The last few years have been a bonanza for investors in equities and equity mutual funds in India. Investors have seen their money multiply several times over in the past few years, because of a multi-year bull run in Indian equities. One set of investors that has done particularly well is those who were smart enough to invest in the equity-linked savings schemes (ELSS) of mutual funds. These investors are fortunate not only have they got excellent returns, but they also have the benefits of tax savings thrown in, an unbeatable investment combination.
ELSS are special equity schemes launched by mutual funds that offer tax benefits for investment up to Rs 1 lakh under Section 80C of the income Tax Act, 1961. Investors must lock their money for three years in ELSS funds to take advantage of the tax benefits. In all other respects portfolio construction, sectoral allocation, scrip selection, and so on an ELSS is similar to a diversified equity find. So an ELSS is essentially a diversified equity fund in which you can invest up to Rs 1 lakh in any financial year, with a lock-in period of three years, to enjoy tax benefits.
ELSS compare well with other tax-saving instruments like National Savings Certificates (NSC) or the Public Provident Fund (PPF). Most tax saving instruments offer a fixed rate of return around 8% which is comparable to bank fixed deposits but they offer little in terms of growing capital, and they barely beat inflation, which has been hovering around 5%. ELSS on the other hand, offers the investor an advantage of capital growth over long term thus offering better returns.
The risk element in ELSS is much higher, because the risk of losing hard-earned capital if the market goes into a bear phase. It is difficult to envisage such a scenario in India over the next few years, so ELSS investors can look forward for high returns in the foreseeable future.
Another competitive advantage enjoyed by ELSS is the short lock-in period of only three years. By contrast, the lock-in for PPF is a whopping 15 years and for NSCs, six years. NSCs have additional disadvantages that returns on them are taxable. However, in case of ELSS, all capital gains are tax-free since the holding period of three years is any way higher than one year that is required for making capital gains tax-free. Again, ELSS funds regularly dole out tax free dividends.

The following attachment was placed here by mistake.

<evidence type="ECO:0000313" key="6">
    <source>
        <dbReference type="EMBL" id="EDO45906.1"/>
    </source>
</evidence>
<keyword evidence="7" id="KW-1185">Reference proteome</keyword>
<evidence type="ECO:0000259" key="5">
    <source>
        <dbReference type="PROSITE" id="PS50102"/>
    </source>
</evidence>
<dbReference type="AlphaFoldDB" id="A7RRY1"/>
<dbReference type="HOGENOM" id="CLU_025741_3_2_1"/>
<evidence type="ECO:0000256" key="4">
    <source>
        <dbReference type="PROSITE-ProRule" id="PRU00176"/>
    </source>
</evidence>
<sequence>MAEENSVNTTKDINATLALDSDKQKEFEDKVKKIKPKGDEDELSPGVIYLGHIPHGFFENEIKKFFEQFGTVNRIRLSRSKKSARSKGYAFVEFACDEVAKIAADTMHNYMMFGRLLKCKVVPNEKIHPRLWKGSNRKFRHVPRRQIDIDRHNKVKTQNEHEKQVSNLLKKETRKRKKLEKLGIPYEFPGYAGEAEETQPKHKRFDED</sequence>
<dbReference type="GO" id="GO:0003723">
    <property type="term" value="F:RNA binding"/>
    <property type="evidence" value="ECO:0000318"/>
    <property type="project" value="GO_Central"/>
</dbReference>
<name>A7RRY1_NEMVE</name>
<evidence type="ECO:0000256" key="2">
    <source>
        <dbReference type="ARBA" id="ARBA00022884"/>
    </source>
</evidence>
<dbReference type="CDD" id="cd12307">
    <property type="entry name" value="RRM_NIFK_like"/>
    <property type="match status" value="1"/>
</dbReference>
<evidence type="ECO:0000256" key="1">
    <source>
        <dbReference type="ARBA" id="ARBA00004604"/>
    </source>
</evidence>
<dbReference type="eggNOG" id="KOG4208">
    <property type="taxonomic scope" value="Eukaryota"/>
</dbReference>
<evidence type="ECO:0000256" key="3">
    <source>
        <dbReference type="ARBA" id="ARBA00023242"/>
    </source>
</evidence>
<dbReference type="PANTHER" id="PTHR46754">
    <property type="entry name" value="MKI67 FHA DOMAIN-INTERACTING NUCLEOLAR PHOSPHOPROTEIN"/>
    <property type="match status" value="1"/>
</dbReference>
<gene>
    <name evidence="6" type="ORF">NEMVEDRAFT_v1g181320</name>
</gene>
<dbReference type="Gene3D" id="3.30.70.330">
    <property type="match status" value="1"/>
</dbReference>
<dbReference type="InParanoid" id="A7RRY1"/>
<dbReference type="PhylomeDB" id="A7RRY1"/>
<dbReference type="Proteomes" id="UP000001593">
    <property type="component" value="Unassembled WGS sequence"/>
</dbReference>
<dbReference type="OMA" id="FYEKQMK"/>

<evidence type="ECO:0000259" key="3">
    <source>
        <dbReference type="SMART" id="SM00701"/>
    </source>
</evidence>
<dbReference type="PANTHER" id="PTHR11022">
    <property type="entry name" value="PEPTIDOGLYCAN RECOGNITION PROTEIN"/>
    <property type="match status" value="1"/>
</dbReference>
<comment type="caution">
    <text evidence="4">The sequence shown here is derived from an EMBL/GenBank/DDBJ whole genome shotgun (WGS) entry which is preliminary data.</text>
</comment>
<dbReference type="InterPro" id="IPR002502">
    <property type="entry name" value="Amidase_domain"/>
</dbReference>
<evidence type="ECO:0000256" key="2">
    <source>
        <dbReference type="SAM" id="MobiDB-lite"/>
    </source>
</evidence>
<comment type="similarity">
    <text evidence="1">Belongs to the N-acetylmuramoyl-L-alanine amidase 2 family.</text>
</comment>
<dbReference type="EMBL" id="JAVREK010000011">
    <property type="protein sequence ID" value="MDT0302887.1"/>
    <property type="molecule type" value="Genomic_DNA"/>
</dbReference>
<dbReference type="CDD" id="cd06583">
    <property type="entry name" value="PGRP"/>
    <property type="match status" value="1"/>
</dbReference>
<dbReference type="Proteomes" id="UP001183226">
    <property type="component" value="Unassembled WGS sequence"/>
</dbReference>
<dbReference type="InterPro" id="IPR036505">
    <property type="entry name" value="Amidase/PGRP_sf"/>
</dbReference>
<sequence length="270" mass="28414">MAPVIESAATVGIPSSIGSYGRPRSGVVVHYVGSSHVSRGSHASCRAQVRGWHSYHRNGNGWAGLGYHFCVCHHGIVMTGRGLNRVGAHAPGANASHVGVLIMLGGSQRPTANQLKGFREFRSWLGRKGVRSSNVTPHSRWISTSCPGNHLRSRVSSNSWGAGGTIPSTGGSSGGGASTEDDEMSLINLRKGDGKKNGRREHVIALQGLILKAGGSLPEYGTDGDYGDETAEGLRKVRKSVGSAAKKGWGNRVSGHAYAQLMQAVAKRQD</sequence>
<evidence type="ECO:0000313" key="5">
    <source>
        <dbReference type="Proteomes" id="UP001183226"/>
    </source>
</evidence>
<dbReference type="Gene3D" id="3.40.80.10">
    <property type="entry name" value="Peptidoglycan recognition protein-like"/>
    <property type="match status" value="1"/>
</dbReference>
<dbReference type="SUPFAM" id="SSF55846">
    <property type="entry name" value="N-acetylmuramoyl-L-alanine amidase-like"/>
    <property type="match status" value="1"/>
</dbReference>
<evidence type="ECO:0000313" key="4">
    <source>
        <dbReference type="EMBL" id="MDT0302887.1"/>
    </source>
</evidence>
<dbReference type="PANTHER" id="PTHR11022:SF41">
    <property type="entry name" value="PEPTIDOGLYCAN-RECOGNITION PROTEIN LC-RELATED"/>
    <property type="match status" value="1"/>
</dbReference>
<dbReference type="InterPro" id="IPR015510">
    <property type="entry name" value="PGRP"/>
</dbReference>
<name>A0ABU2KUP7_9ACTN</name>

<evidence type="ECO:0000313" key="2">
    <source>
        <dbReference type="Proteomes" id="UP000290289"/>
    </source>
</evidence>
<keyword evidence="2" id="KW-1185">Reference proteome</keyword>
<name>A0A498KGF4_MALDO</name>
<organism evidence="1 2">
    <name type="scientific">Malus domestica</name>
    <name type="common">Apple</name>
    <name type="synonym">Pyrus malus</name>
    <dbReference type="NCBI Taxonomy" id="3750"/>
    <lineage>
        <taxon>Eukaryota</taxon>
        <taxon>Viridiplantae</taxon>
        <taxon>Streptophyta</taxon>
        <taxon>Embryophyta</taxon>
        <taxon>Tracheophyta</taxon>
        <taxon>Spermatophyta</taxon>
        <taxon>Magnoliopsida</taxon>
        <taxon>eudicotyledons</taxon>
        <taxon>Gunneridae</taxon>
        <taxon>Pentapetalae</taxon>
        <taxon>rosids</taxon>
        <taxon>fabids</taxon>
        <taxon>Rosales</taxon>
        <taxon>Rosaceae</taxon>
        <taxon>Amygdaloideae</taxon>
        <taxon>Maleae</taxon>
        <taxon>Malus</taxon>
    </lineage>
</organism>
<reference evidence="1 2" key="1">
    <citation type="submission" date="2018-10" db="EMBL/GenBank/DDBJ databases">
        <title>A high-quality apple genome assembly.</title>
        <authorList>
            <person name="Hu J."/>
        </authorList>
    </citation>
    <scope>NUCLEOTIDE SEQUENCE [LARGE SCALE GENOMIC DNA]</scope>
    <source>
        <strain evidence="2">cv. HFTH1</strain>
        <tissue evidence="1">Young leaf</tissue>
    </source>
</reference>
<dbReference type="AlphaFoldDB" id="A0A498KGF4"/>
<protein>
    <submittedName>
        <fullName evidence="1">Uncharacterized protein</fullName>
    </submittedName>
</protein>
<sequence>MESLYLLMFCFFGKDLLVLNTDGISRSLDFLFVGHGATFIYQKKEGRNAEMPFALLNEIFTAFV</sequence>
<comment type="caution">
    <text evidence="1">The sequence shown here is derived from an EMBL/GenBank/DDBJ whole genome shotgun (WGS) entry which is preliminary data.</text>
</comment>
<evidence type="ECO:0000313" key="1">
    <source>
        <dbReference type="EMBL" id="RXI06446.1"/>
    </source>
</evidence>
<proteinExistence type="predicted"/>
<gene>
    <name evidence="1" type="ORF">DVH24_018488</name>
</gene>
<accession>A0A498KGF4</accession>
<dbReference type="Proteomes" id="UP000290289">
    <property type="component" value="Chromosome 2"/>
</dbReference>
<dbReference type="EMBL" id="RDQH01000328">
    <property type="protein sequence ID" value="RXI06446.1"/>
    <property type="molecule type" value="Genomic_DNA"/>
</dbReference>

A recent feature of ELSS funds is that most of them have been paying out high dividends. In some cases, almost a quarter or a third of the existing NAV is paid out as dividend to investors every year. This is a bonanza for investors who see a lot of money coming back their way through high dividends, effectively reducing their holding periods in ELSS funds. This makes ELSS funds even more attractive.
ELSS schemes have been around for over a decade now. The first one was launched way back in 1993. Today, investors have more than 35 ELSS schemes to choose from. The total corpus of ELSS schemes is a very respectable Rs 15,000 crore. That is more than 8% of the total equity assets managed by mutual funds in India. Remarkably, while assets under ELSS schemes stagnated at around Rs 450 crore up to March 2004, they have multiplied over 33 times in the last three years, reflecting the bullish trend and heightened investor interest in equities.
It is quite difficult to identify a few good ELSS schemes based on long term performance, as several funds have performed exceedingly well. Some notable schemes with an outstanding long term track record are Franklin India Tax shield Fund, Fidelity Tax Advantage Fund, HDFC Tax saver Fund, Sundaram BNP Paribas Tax saver Fund, and UTI Equity Tax Saving Plan.
Although ELSS funds are often-ended and can be bought at any time of the year, many investors make the mistake of investing in them only in the January to March quarter every year. Historically, most global markets are on a new high at that time, as new money is allocated in January each year by investors for various markets, and the new fund flows tend to cause markets to rally. ELSS investors can get more for their money if they invest during dips through the year, instead of waiting until the last quarter. A good alternative is to invest through a Systematic investment Plan (SIP) every month, which would lower the purchases price through averaging. In any case, investing in ELSS funds is a good idea for all investors, especially the salaried class, to avail of the high returns on equity, a low lock-in period, tax benefits under Section 80C, tax-free dividends and long term capital gains.